The Rockets look the part of a championship team, but will they pull it off?
Through the first few nights of the 2019 NBA Playoffs, no team has looked better than the Houston Rockets.
The Rockets drew the fourth seed in the Western Conference, which was probably not where they really wanted to be, as that means they will have to face the Golden State Warriors in the second round.
But right now, they look just fine.
Houston absolutely thumped the Utah Jazz in the first two games of its first-round series, most recently beating them by a score of 118-98 in Game 2 on Wednesday night.
Barring a dramatic turn of events over the next week, the Rockets will likely be battling the Warriors in the playoffs once again, which will mark their fourth playoff meeting with Golden State since 2015.
Last year, Houston met the Dubs in the Western Conference Finals and actually pushed them to seven games before falling. At one point, the Rockets even had a 3-2 lead in the series, but Chris Paul missed Games 6 and 7 with a hamstring injury, and the Warriors ultimately prevailed.
The thing is, last year’s Houston club won 65 games and finished with the best record in the league. The Rockets were 12 games off of that pace this season, largely due to a very poor start.
So, is this Houston team even as good as last year’s? And even if the Rockets look the part of a championship squad through their first two playoff games, are they really a threat to knock off the Warriors?
For now, I am still going to say no.
Look: What James Harden has done this year is incredible, and he actually has my vote for MVP. But it just does not seem like Houston has enough overall talent to trump Golden State.
Now, obviously, DeMarcus Cousins’ injury threw a bit of a wrench into things for the Warriors. Yes, the Dubs won each of their last two titles without Cousins, but remember that this Golden State group is not as deep as previous years. Cousins’ injury will hurt, especially against a Rockets team with a mighty fine center in Clint Capela.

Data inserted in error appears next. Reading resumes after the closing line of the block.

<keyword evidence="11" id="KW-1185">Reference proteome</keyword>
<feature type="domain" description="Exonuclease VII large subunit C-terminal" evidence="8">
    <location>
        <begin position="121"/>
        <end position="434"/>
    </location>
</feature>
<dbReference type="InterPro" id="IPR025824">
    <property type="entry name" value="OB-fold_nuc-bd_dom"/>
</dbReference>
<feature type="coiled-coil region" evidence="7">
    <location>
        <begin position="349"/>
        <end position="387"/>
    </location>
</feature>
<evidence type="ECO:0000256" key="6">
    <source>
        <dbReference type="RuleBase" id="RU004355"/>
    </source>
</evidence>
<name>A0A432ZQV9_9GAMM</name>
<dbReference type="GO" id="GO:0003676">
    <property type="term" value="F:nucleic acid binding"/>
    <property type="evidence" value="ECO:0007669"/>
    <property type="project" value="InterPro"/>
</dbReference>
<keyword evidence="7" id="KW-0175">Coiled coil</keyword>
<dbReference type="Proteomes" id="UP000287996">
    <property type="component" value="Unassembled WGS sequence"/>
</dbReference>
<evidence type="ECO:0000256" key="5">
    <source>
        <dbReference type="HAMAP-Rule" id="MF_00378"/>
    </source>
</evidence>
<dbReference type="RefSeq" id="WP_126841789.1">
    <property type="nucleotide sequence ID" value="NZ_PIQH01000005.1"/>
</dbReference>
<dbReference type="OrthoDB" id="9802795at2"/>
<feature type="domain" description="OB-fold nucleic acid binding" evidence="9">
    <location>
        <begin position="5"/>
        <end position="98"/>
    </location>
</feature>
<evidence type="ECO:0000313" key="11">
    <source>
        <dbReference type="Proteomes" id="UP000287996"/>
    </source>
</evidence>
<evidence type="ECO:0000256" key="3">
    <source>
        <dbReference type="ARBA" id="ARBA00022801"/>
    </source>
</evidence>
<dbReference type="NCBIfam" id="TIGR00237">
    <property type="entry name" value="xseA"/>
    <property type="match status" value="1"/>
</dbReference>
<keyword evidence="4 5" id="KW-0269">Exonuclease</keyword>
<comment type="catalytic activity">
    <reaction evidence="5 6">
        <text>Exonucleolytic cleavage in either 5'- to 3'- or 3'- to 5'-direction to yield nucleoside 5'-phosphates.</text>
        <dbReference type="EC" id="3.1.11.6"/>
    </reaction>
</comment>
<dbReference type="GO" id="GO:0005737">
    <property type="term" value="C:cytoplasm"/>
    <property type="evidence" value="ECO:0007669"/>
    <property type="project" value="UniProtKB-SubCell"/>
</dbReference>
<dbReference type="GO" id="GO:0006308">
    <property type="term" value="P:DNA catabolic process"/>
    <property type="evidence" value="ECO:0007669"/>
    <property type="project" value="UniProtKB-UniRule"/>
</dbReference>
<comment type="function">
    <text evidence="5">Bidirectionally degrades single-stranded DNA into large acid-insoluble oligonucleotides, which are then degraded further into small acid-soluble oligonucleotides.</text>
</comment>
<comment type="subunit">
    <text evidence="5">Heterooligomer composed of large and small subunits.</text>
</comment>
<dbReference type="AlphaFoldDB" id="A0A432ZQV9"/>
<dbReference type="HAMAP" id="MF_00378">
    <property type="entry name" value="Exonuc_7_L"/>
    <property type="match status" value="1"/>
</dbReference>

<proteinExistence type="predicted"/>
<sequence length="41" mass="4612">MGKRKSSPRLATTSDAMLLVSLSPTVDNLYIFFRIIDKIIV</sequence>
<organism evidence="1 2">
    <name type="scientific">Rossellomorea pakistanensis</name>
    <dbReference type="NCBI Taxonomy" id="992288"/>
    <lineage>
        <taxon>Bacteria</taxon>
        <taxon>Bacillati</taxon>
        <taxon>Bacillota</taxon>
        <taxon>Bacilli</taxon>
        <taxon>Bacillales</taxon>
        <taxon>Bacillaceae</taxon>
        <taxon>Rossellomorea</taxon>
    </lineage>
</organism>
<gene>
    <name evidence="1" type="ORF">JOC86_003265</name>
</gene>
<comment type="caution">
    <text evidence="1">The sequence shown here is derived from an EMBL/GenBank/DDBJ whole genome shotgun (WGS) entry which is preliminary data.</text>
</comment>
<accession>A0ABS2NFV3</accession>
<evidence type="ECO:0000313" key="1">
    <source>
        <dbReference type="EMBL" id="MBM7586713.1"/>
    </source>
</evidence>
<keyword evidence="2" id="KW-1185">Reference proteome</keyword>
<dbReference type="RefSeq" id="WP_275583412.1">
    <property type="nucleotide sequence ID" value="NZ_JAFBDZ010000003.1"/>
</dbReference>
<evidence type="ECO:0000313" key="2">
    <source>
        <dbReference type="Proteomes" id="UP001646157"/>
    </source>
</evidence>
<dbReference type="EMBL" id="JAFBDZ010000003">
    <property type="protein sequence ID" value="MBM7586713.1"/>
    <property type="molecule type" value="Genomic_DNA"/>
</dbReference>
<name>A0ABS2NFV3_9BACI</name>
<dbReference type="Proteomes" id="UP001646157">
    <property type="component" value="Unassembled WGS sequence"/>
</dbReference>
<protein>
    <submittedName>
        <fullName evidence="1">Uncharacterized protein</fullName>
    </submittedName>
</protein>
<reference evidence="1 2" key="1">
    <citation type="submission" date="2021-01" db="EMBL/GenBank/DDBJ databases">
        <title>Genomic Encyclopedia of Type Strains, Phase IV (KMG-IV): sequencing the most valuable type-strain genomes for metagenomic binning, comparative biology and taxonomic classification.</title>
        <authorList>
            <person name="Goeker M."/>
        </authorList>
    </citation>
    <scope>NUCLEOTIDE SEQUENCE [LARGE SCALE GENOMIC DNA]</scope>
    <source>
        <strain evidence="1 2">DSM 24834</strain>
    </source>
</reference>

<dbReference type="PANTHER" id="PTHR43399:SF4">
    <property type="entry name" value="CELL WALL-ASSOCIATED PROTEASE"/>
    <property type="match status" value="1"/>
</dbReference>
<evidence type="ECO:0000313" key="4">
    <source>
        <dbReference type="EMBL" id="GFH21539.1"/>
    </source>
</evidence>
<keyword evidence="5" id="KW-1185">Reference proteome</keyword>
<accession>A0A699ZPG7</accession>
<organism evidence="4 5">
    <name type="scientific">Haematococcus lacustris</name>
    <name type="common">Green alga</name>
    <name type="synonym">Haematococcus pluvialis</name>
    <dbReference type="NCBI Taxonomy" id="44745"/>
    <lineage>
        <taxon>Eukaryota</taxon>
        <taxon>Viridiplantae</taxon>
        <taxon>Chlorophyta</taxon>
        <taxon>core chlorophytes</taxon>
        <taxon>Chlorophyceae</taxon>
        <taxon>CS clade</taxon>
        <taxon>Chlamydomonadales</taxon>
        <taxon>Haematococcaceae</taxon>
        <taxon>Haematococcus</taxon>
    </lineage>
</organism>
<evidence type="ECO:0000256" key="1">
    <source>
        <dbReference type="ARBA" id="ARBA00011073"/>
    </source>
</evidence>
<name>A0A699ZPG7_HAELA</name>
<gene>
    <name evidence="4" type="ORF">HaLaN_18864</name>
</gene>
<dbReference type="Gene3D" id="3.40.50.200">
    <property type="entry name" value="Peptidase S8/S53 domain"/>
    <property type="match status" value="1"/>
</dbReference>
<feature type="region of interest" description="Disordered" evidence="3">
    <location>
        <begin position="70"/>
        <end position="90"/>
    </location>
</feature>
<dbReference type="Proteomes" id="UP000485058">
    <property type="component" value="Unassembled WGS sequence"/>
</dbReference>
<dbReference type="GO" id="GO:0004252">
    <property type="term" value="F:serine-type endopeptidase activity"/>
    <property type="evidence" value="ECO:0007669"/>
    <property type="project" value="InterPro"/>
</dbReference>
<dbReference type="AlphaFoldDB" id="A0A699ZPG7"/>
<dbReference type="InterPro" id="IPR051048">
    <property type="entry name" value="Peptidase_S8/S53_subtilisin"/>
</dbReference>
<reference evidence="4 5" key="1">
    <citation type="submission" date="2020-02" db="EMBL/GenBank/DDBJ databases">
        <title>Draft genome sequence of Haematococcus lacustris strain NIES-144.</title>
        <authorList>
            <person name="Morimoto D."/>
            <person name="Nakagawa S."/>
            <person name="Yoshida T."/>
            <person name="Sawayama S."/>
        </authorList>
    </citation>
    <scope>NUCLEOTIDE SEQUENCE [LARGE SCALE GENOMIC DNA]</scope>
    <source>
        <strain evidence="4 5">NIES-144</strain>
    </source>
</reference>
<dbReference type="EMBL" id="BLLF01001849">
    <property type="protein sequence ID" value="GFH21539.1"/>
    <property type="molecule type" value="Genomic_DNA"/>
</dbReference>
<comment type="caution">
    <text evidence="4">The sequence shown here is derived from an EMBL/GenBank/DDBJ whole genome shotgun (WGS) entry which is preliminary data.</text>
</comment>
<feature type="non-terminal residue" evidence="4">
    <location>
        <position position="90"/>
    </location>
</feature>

That being said, the foursome of Kevin Durant, Stephen Curry, Klay Thompson and Draymond Green still seems like too much for Houston to overcome, especially without the defensive versatility of Trevor Ariza, who played a major role in the Rockets’ success last spring.
This Houston club relies far too heavily on Harden to do nearly everything for it offensively, and while that may work against inferior teams like the Jazz, it isn’t going to fly against the Warriors.
What Golden State is currently showing in its own first-round series against the Los Angeles Clippers is that it can turn it on and off like a faucet, and when it really wants to, it can blow teams away.
Really, the Warriors have had this series on a string. Outside of a horrific final 20 minutes or so against the Clippers in Game 2 where Golden State blew a 31-point lead, the Dubs have been in control the whole way, cruising to an easy victory in Game 1 and winning Game 3 by 27. Heck, the fact that they were even up by 31 in Game 2 further illustrates this point.
We really shouldn’t make too much out of Golden State’s sloppy regular season, nor should we read anything into the fact that it surrendered that massive lead over the Clips on Monday night.
This is the Warriors we are talking about. The two-time defending champs. The team that has won three out of the last four titles. The team that won 73 games in 2016.
As impressive as the Rockets are, their style of play where their entire offense is predicated on what Harden does just does not seem like it will work against a seasoned, veteran team like the Warriors that understands its dynasty may be coming to an end.
You don’t think Golden State knows that Durant may be gone this summer, meaning the Dubs will suddenly become much more ordinary next season?
The Warriors are on a mission, and that’s a mission that the Rockets—and anyone else—will have a very hard time stopping.
I guess what I’m trying to say is, the Jazz are not the Warriors.
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